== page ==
Sometimes in writing it’s important to take a step back to look at the big picture. This is especially relevant when you’re writing a series.
I decided to take a step back yesterday and look at the plot as a whole for my trilogy. I wrote down information for each of the three books. By doing this, I allowed myself to see how each story contributes to the trilogy’s overall goal. It helped to get my mind more focused on making sure the things I’m writing ultimately lead towards that.
I hope you all have a great weekend! Happy writing!
I know I’ve said on multiple occasions how helpful it is to have writing buddies but I’m going to again because of something helpful advice that I got the other day.
So my main guy in Sapphyre had an abrupt shift in character between his first and second chapters.
In addition, his arc was not working because I didn’t fully know what all should happen as a part of it. They gave me some awesome suggestions with a little bit of “Come on Whitney, you’re leaving out some important stuff.”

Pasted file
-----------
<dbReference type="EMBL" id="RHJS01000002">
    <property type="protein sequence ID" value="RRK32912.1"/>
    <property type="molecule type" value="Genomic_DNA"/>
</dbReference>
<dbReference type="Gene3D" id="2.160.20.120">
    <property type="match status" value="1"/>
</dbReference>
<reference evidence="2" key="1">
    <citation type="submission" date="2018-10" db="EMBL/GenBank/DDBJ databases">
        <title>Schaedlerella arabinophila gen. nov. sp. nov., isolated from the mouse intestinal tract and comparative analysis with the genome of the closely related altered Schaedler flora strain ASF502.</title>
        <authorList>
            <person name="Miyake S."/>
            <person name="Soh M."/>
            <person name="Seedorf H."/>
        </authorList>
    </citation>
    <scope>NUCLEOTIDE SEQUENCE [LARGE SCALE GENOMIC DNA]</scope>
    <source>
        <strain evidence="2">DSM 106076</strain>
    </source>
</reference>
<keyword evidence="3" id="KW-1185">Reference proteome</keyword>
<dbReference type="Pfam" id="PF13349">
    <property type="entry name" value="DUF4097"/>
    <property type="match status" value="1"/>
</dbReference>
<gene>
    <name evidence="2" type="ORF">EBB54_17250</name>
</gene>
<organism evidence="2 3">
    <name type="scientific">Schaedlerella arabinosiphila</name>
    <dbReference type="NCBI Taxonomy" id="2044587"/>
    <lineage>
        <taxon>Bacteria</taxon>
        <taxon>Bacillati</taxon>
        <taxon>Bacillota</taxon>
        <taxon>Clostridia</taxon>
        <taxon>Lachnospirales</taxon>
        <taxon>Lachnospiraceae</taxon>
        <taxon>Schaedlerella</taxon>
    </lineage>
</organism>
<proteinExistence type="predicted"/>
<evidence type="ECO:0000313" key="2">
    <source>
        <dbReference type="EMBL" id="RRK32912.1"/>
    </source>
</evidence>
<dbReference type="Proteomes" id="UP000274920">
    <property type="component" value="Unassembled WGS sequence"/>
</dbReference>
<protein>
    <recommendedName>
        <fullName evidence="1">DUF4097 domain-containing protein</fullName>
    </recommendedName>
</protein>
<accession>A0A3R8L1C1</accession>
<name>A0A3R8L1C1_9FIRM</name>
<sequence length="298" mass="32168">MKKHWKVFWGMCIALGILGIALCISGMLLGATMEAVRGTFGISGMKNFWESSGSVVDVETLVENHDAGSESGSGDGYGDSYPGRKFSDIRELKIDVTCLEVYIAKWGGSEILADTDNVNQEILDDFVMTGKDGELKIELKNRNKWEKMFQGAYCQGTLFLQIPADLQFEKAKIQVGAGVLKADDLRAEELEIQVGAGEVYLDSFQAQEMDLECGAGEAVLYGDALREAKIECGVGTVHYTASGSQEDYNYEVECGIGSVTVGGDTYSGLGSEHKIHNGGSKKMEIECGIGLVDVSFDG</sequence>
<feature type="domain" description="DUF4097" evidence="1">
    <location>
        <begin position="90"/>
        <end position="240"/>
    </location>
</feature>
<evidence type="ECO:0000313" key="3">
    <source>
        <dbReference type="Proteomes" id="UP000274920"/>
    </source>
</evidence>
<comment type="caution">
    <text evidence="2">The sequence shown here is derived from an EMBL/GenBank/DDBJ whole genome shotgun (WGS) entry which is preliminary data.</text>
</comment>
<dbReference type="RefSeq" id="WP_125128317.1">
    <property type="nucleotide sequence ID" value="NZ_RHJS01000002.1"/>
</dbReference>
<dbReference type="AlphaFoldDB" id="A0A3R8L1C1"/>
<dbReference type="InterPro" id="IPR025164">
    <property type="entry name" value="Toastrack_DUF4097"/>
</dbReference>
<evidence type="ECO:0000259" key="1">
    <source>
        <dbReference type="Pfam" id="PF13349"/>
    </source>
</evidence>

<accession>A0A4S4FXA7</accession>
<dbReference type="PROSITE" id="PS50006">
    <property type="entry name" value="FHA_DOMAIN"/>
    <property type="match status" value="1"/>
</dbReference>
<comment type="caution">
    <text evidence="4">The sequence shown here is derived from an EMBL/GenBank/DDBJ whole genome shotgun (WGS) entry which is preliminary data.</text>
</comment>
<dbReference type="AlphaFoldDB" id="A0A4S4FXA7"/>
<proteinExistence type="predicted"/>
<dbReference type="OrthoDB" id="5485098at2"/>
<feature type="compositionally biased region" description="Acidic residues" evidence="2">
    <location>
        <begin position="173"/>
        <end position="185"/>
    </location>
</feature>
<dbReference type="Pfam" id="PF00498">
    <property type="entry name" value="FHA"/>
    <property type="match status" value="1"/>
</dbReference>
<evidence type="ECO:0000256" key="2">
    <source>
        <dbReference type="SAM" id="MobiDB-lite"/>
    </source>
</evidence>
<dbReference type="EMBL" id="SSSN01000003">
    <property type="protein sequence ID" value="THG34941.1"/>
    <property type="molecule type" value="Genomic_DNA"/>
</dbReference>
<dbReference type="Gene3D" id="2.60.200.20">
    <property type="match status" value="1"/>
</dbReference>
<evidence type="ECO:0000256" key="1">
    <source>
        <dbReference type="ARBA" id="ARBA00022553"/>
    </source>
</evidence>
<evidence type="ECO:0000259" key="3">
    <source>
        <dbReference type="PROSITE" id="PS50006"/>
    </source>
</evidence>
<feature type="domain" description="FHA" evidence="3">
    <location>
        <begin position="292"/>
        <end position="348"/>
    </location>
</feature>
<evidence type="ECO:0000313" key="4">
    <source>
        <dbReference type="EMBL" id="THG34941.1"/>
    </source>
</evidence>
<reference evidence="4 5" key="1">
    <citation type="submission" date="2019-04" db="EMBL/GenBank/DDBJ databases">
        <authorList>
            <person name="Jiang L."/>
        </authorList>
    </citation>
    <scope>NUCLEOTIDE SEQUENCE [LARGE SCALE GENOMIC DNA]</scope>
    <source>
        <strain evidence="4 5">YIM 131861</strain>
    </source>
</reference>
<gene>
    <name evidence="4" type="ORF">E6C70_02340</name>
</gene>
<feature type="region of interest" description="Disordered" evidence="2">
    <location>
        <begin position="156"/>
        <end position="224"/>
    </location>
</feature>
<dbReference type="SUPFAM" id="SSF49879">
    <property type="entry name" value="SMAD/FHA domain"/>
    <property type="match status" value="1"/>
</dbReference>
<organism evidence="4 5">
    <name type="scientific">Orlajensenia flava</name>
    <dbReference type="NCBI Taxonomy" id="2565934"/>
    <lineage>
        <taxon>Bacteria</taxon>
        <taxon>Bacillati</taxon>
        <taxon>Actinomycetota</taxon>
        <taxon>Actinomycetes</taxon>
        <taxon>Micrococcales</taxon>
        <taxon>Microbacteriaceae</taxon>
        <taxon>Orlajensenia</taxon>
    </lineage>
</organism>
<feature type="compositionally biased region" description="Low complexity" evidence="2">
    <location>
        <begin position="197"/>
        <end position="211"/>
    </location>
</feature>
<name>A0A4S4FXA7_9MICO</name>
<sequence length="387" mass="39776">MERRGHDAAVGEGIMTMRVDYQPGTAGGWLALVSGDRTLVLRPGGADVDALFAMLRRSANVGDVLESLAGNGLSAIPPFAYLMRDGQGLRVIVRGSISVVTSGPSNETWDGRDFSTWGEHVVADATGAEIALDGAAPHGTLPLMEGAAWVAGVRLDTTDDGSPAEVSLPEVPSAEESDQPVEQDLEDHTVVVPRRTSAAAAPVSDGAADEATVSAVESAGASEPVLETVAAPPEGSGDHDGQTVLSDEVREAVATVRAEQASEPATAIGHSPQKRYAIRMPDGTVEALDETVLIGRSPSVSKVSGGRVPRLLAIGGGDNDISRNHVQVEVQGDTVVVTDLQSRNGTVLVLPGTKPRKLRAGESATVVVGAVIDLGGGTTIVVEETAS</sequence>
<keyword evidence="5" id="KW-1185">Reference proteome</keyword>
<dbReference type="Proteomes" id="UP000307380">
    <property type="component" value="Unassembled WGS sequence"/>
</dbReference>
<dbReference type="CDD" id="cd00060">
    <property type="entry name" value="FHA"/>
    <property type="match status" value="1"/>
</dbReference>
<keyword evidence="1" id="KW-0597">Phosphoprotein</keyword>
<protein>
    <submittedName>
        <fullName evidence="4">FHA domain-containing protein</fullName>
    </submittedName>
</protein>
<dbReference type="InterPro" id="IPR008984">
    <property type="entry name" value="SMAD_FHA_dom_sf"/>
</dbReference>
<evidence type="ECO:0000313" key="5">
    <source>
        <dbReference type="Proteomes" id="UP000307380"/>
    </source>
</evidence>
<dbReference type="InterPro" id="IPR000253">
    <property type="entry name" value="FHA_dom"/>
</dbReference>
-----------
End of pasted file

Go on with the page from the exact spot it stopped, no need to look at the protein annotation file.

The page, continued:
I’ve spent the past couple days working on figuring out plot points and backstory for this important arc and it’s been fun.
Oftentimes, a good writing buddy can steer you in the right direction when you’re struggling. I’m so grateful for friends that help to keep me on the right track.
If you don’t have someone to help you in your writing, look for writing groups. You can find people through NaNoWriMo, schools, and online. Find someone to help. You’ll be glad you did 🙂
Sorry this post is late. I’ve been sick and have slept a lot today.
So I wanted to talk about prologues a little because I’ve wondered if prologues were necessary for both Topaas and Sapphyre.
The answer has been different for each of them.
Sapphyre’s prologue was easily turned into chapter 1 because the events of that one are a part of the main narrative, even though it happens a few years before the rest of the events occur.
Topaas, however, was a different story. There is an event that is crucial to the trilogy as a whole that happens more than 200 years prior to the story’s beginning. Telling it in flashbacks later or having characters allude to it wouldn’t work.
This is one of the few exceptions to the rules of avoiding prologues.
If you have a prologue in your novel, make sure it’s necessary.